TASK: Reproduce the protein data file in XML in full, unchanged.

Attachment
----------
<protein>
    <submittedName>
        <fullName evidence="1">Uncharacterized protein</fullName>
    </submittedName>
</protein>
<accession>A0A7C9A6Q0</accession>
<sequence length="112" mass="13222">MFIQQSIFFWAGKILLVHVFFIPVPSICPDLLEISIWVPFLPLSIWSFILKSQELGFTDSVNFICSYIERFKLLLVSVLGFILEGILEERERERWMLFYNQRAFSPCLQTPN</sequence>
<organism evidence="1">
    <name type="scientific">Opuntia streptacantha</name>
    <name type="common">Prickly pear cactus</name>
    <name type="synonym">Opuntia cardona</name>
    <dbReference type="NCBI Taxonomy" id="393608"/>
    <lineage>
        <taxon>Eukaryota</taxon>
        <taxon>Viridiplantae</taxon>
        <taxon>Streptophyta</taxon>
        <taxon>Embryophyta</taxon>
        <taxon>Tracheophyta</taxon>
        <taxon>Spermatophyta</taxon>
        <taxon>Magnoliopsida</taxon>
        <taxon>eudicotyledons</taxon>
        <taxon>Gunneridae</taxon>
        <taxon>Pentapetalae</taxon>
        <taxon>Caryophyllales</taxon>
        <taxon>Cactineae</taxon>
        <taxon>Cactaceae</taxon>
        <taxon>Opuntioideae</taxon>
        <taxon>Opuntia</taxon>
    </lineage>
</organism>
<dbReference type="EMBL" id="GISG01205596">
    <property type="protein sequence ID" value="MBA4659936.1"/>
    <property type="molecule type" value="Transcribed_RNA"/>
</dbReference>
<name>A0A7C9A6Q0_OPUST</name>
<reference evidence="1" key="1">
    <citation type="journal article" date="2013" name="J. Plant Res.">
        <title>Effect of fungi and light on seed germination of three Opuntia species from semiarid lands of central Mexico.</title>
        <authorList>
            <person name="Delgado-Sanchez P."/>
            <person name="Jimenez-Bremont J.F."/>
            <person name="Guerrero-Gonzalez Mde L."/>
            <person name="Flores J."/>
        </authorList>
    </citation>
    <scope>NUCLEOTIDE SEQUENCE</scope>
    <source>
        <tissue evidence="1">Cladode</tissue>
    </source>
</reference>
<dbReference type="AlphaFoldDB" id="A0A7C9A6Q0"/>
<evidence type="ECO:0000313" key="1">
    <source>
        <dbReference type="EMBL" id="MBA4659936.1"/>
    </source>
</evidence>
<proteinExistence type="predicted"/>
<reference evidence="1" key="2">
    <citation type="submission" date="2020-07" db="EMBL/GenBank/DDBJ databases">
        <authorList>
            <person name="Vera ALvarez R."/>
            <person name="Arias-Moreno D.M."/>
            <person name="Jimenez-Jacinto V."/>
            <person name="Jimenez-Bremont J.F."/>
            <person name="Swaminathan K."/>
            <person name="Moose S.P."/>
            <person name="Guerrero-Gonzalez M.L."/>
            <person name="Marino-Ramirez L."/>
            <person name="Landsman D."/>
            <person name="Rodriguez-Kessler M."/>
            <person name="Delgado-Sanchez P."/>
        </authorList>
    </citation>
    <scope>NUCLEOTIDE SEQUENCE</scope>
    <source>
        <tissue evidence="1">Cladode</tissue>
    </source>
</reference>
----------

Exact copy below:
<protein>
    <submittedName>
        <fullName evidence="1">Uncharacterized protein</fullName>
    </submittedName>
</protein>
<accession>A0A7C9A6Q0</accession>
<sequence length="112" mass="13222">MFIQQSIFFWAGKILLVHVFFIPVPSICPDLLEISIWVPFLPLSIWSFILKSQELGFTDSVNFICSYIERFKLLLVSVLGFILEGILEERERERWMLFYNQRAFSPCLQTPN</sequence>
<organism evidence="1">
    <name type="scientific">Opuntia streptacantha</name>
    <name type="common">Prickly pear cactus</name>
    <name type="synonym">Opuntia cardona</name>
    <dbReference type="NCBI Taxonomy" id="393608"/>
    <lineage>
        <taxon>Eukaryota</taxon>
        <taxon>Viridiplantae</taxon>
        <taxon>Streptophyta</taxon>
        <taxon>Embryophyta</taxon>
        <taxon>Tracheophyta</taxon>
        <taxon>Spermatophyta</taxon>
        <taxon>Magnoliopsida</taxon>
        <taxon>eudicotyledons</taxon>
        <taxon>Gunneridae</taxon>
        <taxon>Pentapetalae</taxon>
        <taxon>Caryophyllales</taxon>
        <taxon>Cactineae</taxon>
        <taxon>Cactaceae</taxon>
        <taxon>Opuntioideae</taxon>
        <taxon>Opuntia</taxon>
    </lineage>
</organism>
<dbReference type="EMBL" id="GISG01205596">
    <property type="protein sequence ID" value="MBA4659936.1"/>
    <property type="molecule type" value="Transcribed_RNA"/>
</dbReference>
<name>A0A7C9A6Q0_OPUST</name>
<reference evidence="1" key="1">
    <citation type="journal article" date="2013" name="J. Plant Res.">
        <title>Effect of fungi and light on seed germination of three Opuntia species from semiarid lands of central Mexico.</title>
        <authorList>
            <person name="Delgado-Sanchez P."/>
            <person name="Jimenez-Bremont J.F."/>
            <person name="Guerrero-Gonzalez Mde L."/>
            <person name="Flores J."/>
        </authorList>
    </citation>
    <scope>NUCLEOTIDE SEQUENCE</scope>
    <source>
        <tissue evidence="1">Cladode</tissue>
    </source>
</reference>
<dbReference type="AlphaFoldDB" id="A0A7C9A6Q0"/>
<evidence type="ECO:0000313" key="1">
    <source>
        <dbReference type="EMBL" id="MBA4659936.1"/>
    </source>
</evidence>
<proteinExistence type="predicted"/>
<reference evidence="1" key="2">
    <citation type="submission" date="2020-07" db="EMBL/GenBank/DDBJ databases">
        <authorList>
            <person name="Vera ALvarez R."/>
            <person name="Arias-Moreno D.M."/>
            <person name="Jimenez-Jacinto V."/>
            <person name="Jimenez-Bremont J.F."/>
            <person name="Swaminathan K."/>
            <person name="Moose S.P."/>
            <person name="Guerrero-Gonzalez M.L."/>
            <person name="Marino-Ramirez L."/>
            <person name="Landsman D."/>
            <person name="Rodriguez-Kessler M."/>
            <person name="Delgado-Sanchez P."/>
        </authorList>
    </citation>
    <scope>NUCLEOTIDE SEQUENCE</scope>
    <source>
        <tissue evidence="1">Cladode</tissue>
    </source>
</reference>